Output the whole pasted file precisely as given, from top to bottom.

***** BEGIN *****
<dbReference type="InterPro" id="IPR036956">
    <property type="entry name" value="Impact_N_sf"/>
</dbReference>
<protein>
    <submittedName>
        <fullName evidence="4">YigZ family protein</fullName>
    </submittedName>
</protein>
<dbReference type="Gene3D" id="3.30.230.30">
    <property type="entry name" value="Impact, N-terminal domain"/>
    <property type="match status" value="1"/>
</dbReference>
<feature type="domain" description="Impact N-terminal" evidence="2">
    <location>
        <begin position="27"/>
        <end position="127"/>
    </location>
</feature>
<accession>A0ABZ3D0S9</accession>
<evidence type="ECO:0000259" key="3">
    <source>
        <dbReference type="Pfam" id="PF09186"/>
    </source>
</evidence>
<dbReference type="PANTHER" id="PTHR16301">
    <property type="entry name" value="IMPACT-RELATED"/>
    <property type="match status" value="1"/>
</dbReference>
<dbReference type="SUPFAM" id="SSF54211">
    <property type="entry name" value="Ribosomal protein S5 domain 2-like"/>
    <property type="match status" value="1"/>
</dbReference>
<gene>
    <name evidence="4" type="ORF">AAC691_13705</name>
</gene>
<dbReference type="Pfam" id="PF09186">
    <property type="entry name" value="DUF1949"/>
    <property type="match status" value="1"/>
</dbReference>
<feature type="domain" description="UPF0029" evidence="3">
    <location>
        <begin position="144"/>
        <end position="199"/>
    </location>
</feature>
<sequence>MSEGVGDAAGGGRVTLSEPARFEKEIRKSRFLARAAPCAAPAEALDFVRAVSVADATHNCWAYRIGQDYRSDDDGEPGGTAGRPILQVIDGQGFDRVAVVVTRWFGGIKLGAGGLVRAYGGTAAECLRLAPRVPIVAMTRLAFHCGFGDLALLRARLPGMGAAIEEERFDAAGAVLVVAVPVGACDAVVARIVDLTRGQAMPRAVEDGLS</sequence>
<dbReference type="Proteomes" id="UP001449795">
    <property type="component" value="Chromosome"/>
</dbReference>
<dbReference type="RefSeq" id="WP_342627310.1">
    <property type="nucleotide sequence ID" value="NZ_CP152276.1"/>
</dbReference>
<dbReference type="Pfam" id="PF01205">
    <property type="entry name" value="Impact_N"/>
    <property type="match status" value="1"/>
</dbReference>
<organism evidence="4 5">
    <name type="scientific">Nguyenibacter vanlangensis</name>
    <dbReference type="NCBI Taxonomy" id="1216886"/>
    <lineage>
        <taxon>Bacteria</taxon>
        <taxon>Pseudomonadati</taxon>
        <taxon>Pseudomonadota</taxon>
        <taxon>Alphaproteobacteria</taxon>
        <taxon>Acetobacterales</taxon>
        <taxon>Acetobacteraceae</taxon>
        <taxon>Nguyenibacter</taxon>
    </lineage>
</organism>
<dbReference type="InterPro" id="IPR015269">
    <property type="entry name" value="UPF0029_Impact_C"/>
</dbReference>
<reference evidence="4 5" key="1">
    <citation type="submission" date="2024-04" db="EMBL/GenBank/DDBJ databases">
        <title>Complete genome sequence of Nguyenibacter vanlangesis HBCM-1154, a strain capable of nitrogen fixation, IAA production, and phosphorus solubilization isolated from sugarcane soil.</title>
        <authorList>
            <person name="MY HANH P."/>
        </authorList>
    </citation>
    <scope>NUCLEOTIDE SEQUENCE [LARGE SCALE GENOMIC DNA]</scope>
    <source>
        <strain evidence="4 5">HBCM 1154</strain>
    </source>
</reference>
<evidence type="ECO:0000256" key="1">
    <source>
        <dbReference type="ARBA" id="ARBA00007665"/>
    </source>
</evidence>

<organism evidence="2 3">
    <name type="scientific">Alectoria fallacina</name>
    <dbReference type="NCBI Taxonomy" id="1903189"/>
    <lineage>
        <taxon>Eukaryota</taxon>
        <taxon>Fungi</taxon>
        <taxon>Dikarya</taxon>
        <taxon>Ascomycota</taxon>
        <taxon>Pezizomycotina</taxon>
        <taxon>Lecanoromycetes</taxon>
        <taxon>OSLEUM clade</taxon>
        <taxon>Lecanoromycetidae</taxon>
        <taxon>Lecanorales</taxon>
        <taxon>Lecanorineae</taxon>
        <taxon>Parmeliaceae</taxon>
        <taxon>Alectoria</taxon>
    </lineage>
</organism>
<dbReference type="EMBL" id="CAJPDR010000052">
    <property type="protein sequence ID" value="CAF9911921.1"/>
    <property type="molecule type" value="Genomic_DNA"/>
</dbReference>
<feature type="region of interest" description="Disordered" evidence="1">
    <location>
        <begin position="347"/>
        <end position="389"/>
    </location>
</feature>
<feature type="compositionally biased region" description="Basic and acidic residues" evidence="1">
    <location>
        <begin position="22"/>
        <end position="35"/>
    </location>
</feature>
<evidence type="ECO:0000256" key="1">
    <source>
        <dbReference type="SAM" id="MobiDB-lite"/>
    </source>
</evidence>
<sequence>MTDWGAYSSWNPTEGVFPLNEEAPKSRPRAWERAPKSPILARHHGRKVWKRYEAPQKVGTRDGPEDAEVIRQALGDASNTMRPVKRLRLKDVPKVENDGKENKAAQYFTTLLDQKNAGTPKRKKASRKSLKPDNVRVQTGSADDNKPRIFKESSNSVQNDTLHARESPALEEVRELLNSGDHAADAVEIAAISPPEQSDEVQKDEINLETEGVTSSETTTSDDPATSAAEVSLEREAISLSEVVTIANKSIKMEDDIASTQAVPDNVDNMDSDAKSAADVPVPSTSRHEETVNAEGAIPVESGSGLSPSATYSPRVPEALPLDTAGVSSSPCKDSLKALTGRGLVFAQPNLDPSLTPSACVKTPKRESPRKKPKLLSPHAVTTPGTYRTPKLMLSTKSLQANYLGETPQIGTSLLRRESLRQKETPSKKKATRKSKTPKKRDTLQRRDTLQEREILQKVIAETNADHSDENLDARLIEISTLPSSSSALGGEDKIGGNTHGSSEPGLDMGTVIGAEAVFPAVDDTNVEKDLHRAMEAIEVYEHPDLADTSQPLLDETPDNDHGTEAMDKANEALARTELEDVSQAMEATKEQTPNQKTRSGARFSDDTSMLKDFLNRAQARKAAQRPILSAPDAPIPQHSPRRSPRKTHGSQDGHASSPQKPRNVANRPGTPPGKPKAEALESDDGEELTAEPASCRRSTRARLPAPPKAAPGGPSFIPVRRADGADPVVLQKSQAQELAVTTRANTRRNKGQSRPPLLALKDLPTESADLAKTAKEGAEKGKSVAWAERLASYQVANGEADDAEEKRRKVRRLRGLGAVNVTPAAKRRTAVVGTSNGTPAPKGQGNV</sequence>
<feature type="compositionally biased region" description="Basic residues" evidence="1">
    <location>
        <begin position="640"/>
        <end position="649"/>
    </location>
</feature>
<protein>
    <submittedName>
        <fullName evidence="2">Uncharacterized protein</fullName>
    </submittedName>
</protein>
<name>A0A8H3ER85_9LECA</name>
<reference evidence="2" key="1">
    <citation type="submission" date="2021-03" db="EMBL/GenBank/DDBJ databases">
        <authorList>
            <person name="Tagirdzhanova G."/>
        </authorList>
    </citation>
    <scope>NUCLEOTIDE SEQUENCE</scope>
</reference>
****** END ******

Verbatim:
<dbReference type="InterPro" id="IPR036956">
    <property type="entry name" value="Impact_N_sf"/>
</dbReference>
<protein>
    <submittedName>
        <fullName evidence="4">YigZ family protein</fullName>
    </submittedName>
</protein>
<dbReference type="Gene3D" id="3.30.230.30">
    <property type="entry name" value="Impact, N-terminal domain"/>
    <property type="match status" value="1"/>
</dbReference>
<feature type="domain" description="Impact N-terminal" evidence="2">
    <location>
        <begin position="27"/>
        <end position="127"/>
    </location>
</feature>
<accession>A0ABZ3D0S9</accession>
<evidence type="ECO:0000259" key="3">
    <source>
        <dbReference type="Pfam" id="PF09186"/>
    </source>
</evidence>
<dbReference type="PANTHER" id="PTHR16301">
    <property type="entry name" value="IMPACT-RELATED"/>
    <property type="match status" value="1"/>
</dbReference>
<dbReference type="SUPFAM" id="SSF54211">
    <property type="entry name" value="Ribosomal protein S5 domain 2-like"/>
    <property type="match status" value="1"/>
</dbReference>
<gene>
    <name evidence="4" type="ORF">AAC691_13705</name>
</gene>
<dbReference type="Pfam" id="PF09186">
    <property type="entry name" value="DUF1949"/>
    <property type="match status" value="1"/>
</dbReference>
<feature type="domain" description="UPF0029" evidence="3">
    <location>
        <begin position="144"/>
        <end position="199"/>
    </location>
</feature>
<sequence>MSEGVGDAAGGGRVTLSEPARFEKEIRKSRFLARAAPCAAPAEALDFVRAVSVADATHNCWAYRIGQDYRSDDDGEPGGTAGRPILQVIDGQGFDRVAVVVTRWFGGIKLGAGGLVRAYGGTAAECLRLAPRVPIVAMTRLAFHCGFGDLALLRARLPGMGAAIEEERFDAAGAVLVVAVPVGACDAVVARIVDLTRGQAMPRAVEDGLS</sequence>
<dbReference type="Proteomes" id="UP001449795">
    <property type="component" value="Chromosome"/>
</dbReference>
<dbReference type="RefSeq" id="WP_342627310.1">
    <property type="nucleotide sequence ID" value="NZ_CP152276.1"/>
</dbReference>
<dbReference type="Pfam" id="PF01205">
    <property type="entry name" value="Impact_N"/>
    <property type="match status" value="1"/>
</dbReference>
<organism evidence="4 5">
    <name type="scientific">Nguyenibacter vanlangensis</name>
    <dbReference type="NCBI Taxonomy" id="1216886"/>
    <lineage>
        <taxon>Bacteria</taxon>
        <taxon>Pseudomonadati</taxon>
        <taxon>Pseudomonadota</taxon>
        <taxon>Alphaproteobacteria</taxon>
        <taxon>Acetobacterales</taxon>
        <taxon>Acetobacteraceae</taxon>
        <taxon>Nguyenibacter</taxon>
    </lineage>
</organism>
<dbReference type="InterPro" id="IPR015269">
    <property type="entry name" value="UPF0029_Impact_C"/>
</dbReference>
<reference evidence="4 5" key="1">
    <citation type="submission" date="2024-04" db="EMBL/GenBank/DDBJ databases">
        <title>Complete genome sequence of Nguyenibacter vanlangesis HBCM-1154, a strain capable of nitrogen fixation, IAA production, and phosphorus solubilization isolated from sugarcane soil.</title>
        <authorList>
            <person name="MY HANH P."/>
        </authorList>
    </citation>
    <scope>NUCLEOTIDE SEQUENCE [LARGE SCALE GENOMIC DNA]</scope>
    <source>
        <strain evidence="4 5">HBCM 1154</strain>
    </source>
</reference>
<evidence type="ECO:0000256" key="1">
    <source>
        <dbReference type="ARBA" id="ARBA00007665"/>
    </source>
</evidence>

<organism evidence="2 3">
    <name type="scientific">Alectoria fallacina</name>
    <dbReference type="NCBI Taxonomy" id="1903189"/>
    <lineage>
        <taxon>Eukaryota</taxon>
        <taxon>Fungi</taxon>
        <taxon>Dikarya</taxon>
        <taxon>Ascomycota</taxon>
        <taxon>Pezizomycotina</taxon>
        <taxon>Lecanoromycetes</taxon>
        <taxon>OSLEUM clade</taxon>
        <taxon>Lecanoromycetidae</taxon>
        <taxon>Lecanorales</taxon>
        <taxon>Lecanorineae</taxon>
        <taxon>Parmeliaceae</taxon>
        <taxon>Alectoria</taxon>
    </lineage>
</organism>
<dbReference type="EMBL" id="CAJPDR010000052">
    <property type="protein sequence ID" value="CAF9911921.1"/>
    <property type="molecule type" value="Genomic_DNA"/>
</dbReference>
<feature type="region of interest" description="Disordered" evidence="1">
    <location>
        <begin position="347"/>
        <end position="389"/>
    </location>
</feature>
<feature type="compositionally biased region" description="Basic and acidic residues" evidence="1">
    <location>
        <begin position="22"/>
        <end position="35"/>
    </location>
</feature>
<evidence type="ECO:0000256" key="1">
    <source>
        <dbReference type="SAM" id="MobiDB-lite"/>
    </source>
</evidence>
<sequence>MTDWGAYSSWNPTEGVFPLNEEAPKSRPRAWERAPKSPILARHHGRKVWKRYEAPQKVGTRDGPEDAEVIRQALGDASNTMRPVKRLRLKDVPKVENDGKENKAAQYFTTLLDQKNAGTPKRKKASRKSLKPDNVRVQTGSADDNKPRIFKESSNSVQNDTLHARESPALEEVRELLNSGDHAADAVEIAAISPPEQSDEVQKDEINLETEGVTSSETTTSDDPATSAAEVSLEREAISLSEVVTIANKSIKMEDDIASTQAVPDNVDNMDSDAKSAADVPVPSTSRHEETVNAEGAIPVESGSGLSPSATYSPRVPEALPLDTAGVSSSPCKDSLKALTGRGLVFAQPNLDPSLTPSACVKTPKRESPRKKPKLLSPHAVTTPGTYRTPKLMLSTKSLQANYLGETPQIGTSLLRRESLRQKETPSKKKATRKSKTPKKRDTLQRRDTLQEREILQKVIAETNADHSDENLDARLIEISTLPSSSSALGGEDKIGGNTHGSSEPGLDMGTVIGAEAVFPAVDDTNVEKDLHRAMEAIEVYEHPDLADTSQPLLDETPDNDHGTEAMDKANEALARTELEDVSQAMEATKEQTPNQKTRSGARFSDDTSMLKDFLNRAQARKAAQRPILSAPDAPIPQHSPRRSPRKTHGSQDGHASSPQKPRNVANRPGTPPGKPKAEALESDDGEELTAEPASCRRSTRARLPAPPKAAPGGPSFIPVRRADGADPVVLQKSQAQELAVTTRANTRRNKGQSRPPLLALKDLPTESADLAKTAKEGAEKGKSVAWAERLASYQVANGEADDAEEKRRKVRRLRGLGAVNVTPAAKRRTAVVGTSNGTPAPKGQGNV</sequence>
<feature type="compositionally biased region" description="Basic residues" evidence="1">
    <location>
        <begin position="640"/>
        <end position="649"/>
    </location>
</feature>
<protein>
    <submittedName>
        <fullName evidence="2">Uncharacterized protein</fullName>
    </submittedName>
</protein>
<name>A0A8H3ER85_9LECA</name>
<reference evidence="2" key="1">
    <citation type="submission" date="2021-03" db="EMBL/GenBank/DDBJ databases">
        <authorList>
            <person name="Tagirdzhanova G."/>
        </authorList>
    </citation>
    <scope>NUCLEOTIDE SEQUENCE</scope>
</reference>